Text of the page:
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Dozens of seafood CEOs have left in the past two years. That should be a wake up call

Who will be tomorrow's leaders? Nobody seems to know.

If you're just coming back from your holidays, you may find your list of contacts needs some updating.

In the past week alone, top executives from three of the world's largest companies have exited. That caps a series of exits this year, and follows a huge year of goodbyes in 2018.

The reasons behind the departures have been varied, but the implications are all the same: they've left big holes to fill.

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So far, the replacements have been, frankly, uninspired. It doesn't take much imagination to land on Seachill CEO Simon Smith to helm Young's, for example.

Nothing wrong with Smith or his track record, and nothing wrong with promoting from within, but you can only play musical chairs with top seafood executives for so long before you run out of candidates.

The problem will only accelerate. With tech, markets and consumer trends changing literally day to day, the need for fresh ideas has never been more pressing.

Seafood companies are aware of the problem. In a recent IntraFish survey, 40.8 percent of the more than 300 top executives we spoke with listed "finding qualified staff" as one of their three most pressing concerns -- that beat out raw material costs, retail price pressure and regulations.

It goes without saying that not enough is being done to hire, train and promote talented people. A quick look at the list of the world's largest seafood companies will show you that most have been with their companies for decades -- and quite often are founders. Very few top executives are under the age of 50.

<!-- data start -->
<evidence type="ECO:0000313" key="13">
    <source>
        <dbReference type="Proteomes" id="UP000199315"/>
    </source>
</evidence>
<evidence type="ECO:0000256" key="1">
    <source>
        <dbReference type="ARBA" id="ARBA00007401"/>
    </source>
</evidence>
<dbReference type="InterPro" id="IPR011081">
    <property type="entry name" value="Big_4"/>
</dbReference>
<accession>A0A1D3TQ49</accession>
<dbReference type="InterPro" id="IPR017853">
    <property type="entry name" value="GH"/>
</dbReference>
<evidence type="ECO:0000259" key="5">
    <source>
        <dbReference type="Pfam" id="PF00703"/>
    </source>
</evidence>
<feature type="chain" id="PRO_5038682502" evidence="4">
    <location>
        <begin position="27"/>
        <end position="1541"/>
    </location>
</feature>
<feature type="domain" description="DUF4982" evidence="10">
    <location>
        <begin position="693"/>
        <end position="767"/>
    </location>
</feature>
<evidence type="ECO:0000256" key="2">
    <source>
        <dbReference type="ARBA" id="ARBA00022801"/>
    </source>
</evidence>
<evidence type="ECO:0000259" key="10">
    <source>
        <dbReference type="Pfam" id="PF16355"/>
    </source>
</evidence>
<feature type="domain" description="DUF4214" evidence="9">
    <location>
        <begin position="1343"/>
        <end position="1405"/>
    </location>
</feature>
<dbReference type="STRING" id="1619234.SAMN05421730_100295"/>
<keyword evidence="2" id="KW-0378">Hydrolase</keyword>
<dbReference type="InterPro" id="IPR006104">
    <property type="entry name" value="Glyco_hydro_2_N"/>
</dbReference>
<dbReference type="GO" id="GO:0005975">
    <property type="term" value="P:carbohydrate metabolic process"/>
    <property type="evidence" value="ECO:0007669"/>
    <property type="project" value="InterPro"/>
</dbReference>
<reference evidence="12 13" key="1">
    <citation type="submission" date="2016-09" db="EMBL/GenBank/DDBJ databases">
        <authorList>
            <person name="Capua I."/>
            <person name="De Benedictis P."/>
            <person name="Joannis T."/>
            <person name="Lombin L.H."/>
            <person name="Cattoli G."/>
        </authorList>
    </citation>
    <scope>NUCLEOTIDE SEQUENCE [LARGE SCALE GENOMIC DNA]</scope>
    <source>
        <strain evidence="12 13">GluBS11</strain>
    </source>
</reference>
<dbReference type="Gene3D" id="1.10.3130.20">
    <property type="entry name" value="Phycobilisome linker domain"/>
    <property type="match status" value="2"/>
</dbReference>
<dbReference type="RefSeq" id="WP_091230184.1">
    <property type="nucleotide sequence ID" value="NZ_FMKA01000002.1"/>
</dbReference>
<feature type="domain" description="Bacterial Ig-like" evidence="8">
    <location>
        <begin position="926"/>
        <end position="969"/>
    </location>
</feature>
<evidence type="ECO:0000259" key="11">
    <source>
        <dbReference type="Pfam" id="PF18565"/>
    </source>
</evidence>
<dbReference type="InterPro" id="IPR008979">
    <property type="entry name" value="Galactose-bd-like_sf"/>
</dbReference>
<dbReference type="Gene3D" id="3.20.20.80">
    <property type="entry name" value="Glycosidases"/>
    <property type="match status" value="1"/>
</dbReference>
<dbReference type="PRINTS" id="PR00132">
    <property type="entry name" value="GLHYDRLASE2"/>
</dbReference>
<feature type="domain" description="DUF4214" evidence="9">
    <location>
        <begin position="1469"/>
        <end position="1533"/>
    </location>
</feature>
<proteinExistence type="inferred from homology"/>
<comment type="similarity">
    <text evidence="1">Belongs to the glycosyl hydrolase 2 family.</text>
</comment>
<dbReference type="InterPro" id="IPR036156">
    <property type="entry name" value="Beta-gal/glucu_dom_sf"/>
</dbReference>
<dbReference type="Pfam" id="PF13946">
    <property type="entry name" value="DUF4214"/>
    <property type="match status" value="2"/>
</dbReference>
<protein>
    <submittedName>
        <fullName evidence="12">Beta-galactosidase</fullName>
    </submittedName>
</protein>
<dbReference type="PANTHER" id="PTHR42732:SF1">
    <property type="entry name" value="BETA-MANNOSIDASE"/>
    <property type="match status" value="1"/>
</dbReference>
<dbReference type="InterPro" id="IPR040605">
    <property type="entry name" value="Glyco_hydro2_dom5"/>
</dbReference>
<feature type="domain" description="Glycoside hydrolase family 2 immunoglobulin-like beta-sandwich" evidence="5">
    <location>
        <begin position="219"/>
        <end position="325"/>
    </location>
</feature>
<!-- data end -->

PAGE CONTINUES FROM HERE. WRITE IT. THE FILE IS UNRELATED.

And as we've pointed out in our Women in Seafood summits, you'll only see a handful of women at the top of the list (it's actually generous to call it a handful).

I'm not knocking experience -- of course that's critical. But all good journeys come to an end, and responsible leaders should be looking at who will take the wheel. If this week is any indication, it's well past the time to take action.

Don't despair, though -- the industry is increasingly seen as an interesting option for early career executives. Thomas Bakke, the head of executive search agency Seafood People and a former colleague of mine, had some optimistic news.

"We see a lot of candidates who want to engage with our industry, and many of these are extremely talented," he said. "They also seem to find all the positive buzz around our industry very exciting."

Tomorrow's leaders are out there, but if the industry doesn't recognize the urgency and fight to bring the right talent in, it will only get harder to fill up the holes left behind.

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